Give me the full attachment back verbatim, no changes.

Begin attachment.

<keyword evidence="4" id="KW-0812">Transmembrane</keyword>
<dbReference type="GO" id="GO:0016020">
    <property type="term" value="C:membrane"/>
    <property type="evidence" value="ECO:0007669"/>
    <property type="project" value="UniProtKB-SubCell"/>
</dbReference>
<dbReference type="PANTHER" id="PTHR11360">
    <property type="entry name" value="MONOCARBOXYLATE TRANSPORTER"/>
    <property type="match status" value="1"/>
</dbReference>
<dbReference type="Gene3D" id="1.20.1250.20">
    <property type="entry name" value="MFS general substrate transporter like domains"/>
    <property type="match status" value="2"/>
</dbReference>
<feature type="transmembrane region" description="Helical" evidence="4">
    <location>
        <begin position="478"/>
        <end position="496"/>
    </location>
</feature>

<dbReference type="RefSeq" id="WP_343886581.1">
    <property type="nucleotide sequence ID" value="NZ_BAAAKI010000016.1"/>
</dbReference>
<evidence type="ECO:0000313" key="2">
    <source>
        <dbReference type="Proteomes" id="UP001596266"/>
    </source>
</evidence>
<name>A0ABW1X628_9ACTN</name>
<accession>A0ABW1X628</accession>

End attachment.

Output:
<keyword evidence="4" id="KW-0812">Transmembrane</keyword>
<dbReference type="GO" id="GO:0016020">
    <property type="term" value="C:membrane"/>
    <property type="evidence" value="ECO:0007669"/>
    <property type="project" value="UniProtKB-SubCell"/>
</dbReference>
<dbReference type="PANTHER" id="PTHR11360">
    <property type="entry name" value="MONOCARBOXYLATE TRANSPORTER"/>
    <property type="match status" value="1"/>
</dbReference>
<dbReference type="Gene3D" id="1.20.1250.20">
    <property type="entry name" value="MFS general substrate transporter like domains"/>
    <property type="match status" value="2"/>
</dbReference>
<feature type="transmembrane region" description="Helical" evidence="4">
    <location>
        <begin position="478"/>
        <end position="496"/>
    </location>
</feature>

<dbReference type="RefSeq" id="WP_343886581.1">
    <property type="nucleotide sequence ID" value="NZ_BAAAKI010000016.1"/>
</dbReference>
<evidence type="ECO:0000313" key="2">
    <source>
        <dbReference type="Proteomes" id="UP001596266"/>
    </source>
</evidence>
<name>A0ABW1X628_9ACTN</name>
<accession>A0ABW1X628</accession>